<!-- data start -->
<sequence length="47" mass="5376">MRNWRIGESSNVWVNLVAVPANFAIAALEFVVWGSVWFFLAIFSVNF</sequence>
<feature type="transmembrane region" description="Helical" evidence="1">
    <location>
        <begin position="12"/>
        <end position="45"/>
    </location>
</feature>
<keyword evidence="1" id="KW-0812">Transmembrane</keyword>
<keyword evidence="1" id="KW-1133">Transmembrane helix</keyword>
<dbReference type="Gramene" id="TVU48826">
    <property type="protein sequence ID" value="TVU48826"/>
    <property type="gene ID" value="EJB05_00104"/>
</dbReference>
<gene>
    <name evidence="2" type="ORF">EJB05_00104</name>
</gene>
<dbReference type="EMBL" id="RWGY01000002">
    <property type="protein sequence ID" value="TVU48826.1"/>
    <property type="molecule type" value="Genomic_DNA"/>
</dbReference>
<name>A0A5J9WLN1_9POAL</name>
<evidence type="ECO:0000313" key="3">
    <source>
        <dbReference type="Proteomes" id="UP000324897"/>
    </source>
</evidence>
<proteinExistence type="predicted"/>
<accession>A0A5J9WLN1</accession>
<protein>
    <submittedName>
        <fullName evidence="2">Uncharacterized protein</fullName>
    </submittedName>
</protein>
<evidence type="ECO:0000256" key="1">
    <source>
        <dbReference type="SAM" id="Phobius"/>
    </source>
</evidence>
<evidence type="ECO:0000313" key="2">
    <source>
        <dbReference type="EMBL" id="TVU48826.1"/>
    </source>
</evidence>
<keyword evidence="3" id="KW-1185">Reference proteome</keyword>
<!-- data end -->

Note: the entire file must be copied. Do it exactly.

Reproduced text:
<sequence length="47" mass="5376">MRNWRIGESSNVWVNLVAVPANFAIAALEFVVWGSVWFFLAIFSVNF</sequence>
<feature type="transmembrane region" description="Helical" evidence="1">
    <location>
        <begin position="12"/>
        <end position="45"/>
    </location>
</feature>
<keyword evidence="1" id="KW-0812">Transmembrane</keyword>
<keyword evidence="1" id="KW-1133">Transmembrane helix</keyword>
<dbReference type="Gramene" id="TVU48826">
    <property type="protein sequence ID" value="TVU48826"/>
    <property type="gene ID" value="EJB05_00104"/>
</dbReference>
<gene>
    <name evidence="2" type="ORF">EJB05_00104</name>
</gene>
<dbReference type="EMBL" id="RWGY01000002">
    <property type="protein sequence ID" value="TVU48826.1"/>
    <property type="molecule type" value="Genomic_DNA"/>
</dbReference>
<name>A0A5J9WLN1_9POAL</name>
<evidence type="ECO:0000313" key="3">
    <source>
        <dbReference type="Proteomes" id="UP000324897"/>
    </source>
</evidence>
<proteinExistence type="predicted"/>
<accession>A0A5J9WLN1</accession>
<protein>
    <submittedName>
        <fullName evidence="2">Uncharacterized protein</fullName>
    </submittedName>
</protein>
<evidence type="ECO:0000256" key="1">
    <source>
        <dbReference type="SAM" id="Phobius"/>
    </source>
</evidence>
<evidence type="ECO:0000313" key="2">
    <source>
        <dbReference type="EMBL" id="TVU48826.1"/>
    </source>
</evidence>
<keyword evidence="3" id="KW-1185">Reference proteome</keyword>